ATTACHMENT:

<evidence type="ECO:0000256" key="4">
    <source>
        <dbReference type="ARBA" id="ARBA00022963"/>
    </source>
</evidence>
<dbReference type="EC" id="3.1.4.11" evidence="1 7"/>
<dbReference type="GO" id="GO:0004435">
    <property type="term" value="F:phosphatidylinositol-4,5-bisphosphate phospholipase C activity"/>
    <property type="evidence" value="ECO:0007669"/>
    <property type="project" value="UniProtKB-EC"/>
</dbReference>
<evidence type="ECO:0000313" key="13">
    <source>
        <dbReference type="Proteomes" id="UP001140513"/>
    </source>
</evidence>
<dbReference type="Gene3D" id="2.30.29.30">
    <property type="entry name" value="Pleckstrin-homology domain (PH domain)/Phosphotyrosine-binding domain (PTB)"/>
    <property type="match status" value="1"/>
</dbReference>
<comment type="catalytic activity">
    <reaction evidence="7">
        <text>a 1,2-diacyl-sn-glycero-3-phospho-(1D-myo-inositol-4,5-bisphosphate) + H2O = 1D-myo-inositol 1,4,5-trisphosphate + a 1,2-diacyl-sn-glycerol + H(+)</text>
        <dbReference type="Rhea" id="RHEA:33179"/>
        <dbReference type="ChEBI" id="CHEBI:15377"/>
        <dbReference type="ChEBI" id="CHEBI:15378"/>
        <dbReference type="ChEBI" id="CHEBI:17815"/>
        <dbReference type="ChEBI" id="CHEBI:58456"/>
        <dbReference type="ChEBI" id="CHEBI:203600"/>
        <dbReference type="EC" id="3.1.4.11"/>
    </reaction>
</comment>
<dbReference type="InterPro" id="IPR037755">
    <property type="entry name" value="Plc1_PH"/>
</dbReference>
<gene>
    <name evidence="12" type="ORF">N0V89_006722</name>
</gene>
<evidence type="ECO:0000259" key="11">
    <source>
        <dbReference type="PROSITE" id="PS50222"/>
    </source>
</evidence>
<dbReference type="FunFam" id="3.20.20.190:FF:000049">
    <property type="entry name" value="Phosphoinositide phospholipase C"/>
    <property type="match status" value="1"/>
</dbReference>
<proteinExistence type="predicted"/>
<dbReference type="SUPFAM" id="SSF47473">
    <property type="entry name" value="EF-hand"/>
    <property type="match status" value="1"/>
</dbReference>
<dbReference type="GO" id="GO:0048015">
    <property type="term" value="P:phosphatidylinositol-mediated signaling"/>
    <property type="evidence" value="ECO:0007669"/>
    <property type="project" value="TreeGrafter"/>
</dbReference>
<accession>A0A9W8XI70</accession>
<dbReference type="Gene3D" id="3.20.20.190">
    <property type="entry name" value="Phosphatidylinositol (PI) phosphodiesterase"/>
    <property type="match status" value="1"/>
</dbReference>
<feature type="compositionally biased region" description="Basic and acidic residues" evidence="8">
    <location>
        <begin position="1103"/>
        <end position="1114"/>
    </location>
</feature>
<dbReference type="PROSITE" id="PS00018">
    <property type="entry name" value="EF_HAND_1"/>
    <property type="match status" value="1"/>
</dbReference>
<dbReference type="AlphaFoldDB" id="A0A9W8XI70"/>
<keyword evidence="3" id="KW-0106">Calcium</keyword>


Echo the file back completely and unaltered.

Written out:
<evidence type="ECO:0000256" key="4">
    <source>
        <dbReference type="ARBA" id="ARBA00022963"/>
    </source>
</evidence>
<dbReference type="EC" id="3.1.4.11" evidence="1 7"/>
<dbReference type="GO" id="GO:0004435">
    <property type="term" value="F:phosphatidylinositol-4,5-bisphosphate phospholipase C activity"/>
    <property type="evidence" value="ECO:0007669"/>
    <property type="project" value="UniProtKB-EC"/>
</dbReference>
<evidence type="ECO:0000313" key="13">
    <source>
        <dbReference type="Proteomes" id="UP001140513"/>
    </source>
</evidence>
<dbReference type="Gene3D" id="2.30.29.30">
    <property type="entry name" value="Pleckstrin-homology domain (PH domain)/Phosphotyrosine-binding domain (PTB)"/>
    <property type="match status" value="1"/>
</dbReference>
<comment type="catalytic activity">
    <reaction evidence="7">
        <text>a 1,2-diacyl-sn-glycero-3-phospho-(1D-myo-inositol-4,5-bisphosphate) + H2O = 1D-myo-inositol 1,4,5-trisphosphate + a 1,2-diacyl-sn-glycerol + H(+)</text>
        <dbReference type="Rhea" id="RHEA:33179"/>
        <dbReference type="ChEBI" id="CHEBI:15377"/>
        <dbReference type="ChEBI" id="CHEBI:15378"/>
        <dbReference type="ChEBI" id="CHEBI:17815"/>
        <dbReference type="ChEBI" id="CHEBI:58456"/>
        <dbReference type="ChEBI" id="CHEBI:203600"/>
        <dbReference type="EC" id="3.1.4.11"/>
    </reaction>
</comment>
<dbReference type="InterPro" id="IPR037755">
    <property type="entry name" value="Plc1_PH"/>
</dbReference>
<gene>
    <name evidence="12" type="ORF">N0V89_006722</name>
</gene>
<evidence type="ECO:0000259" key="11">
    <source>
        <dbReference type="PROSITE" id="PS50222"/>
    </source>
</evidence>
<dbReference type="FunFam" id="3.20.20.190:FF:000049">
    <property type="entry name" value="Phosphoinositide phospholipase C"/>
    <property type="match status" value="1"/>
</dbReference>
<proteinExistence type="predicted"/>
<dbReference type="SUPFAM" id="SSF47473">
    <property type="entry name" value="EF-hand"/>
    <property type="match status" value="1"/>
</dbReference>
<dbReference type="GO" id="GO:0048015">
    <property type="term" value="P:phosphatidylinositol-mediated signaling"/>
    <property type="evidence" value="ECO:0007669"/>
    <property type="project" value="TreeGrafter"/>
</dbReference>
<accession>A0A9W8XI70</accession>
<dbReference type="Gene3D" id="3.20.20.190">
    <property type="entry name" value="Phosphatidylinositol (PI) phosphodiesterase"/>
    <property type="match status" value="1"/>
</dbReference>
<feature type="compositionally biased region" description="Basic and acidic residues" evidence="8">
    <location>
        <begin position="1103"/>
        <end position="1114"/>
    </location>
</feature>
<dbReference type="PROSITE" id="PS00018">
    <property type="entry name" value="EF_HAND_1"/>
    <property type="match status" value="1"/>
</dbReference>
<dbReference type="AlphaFoldDB" id="A0A9W8XI70"/>
<keyword evidence="3" id="KW-0106">Calcium</keyword>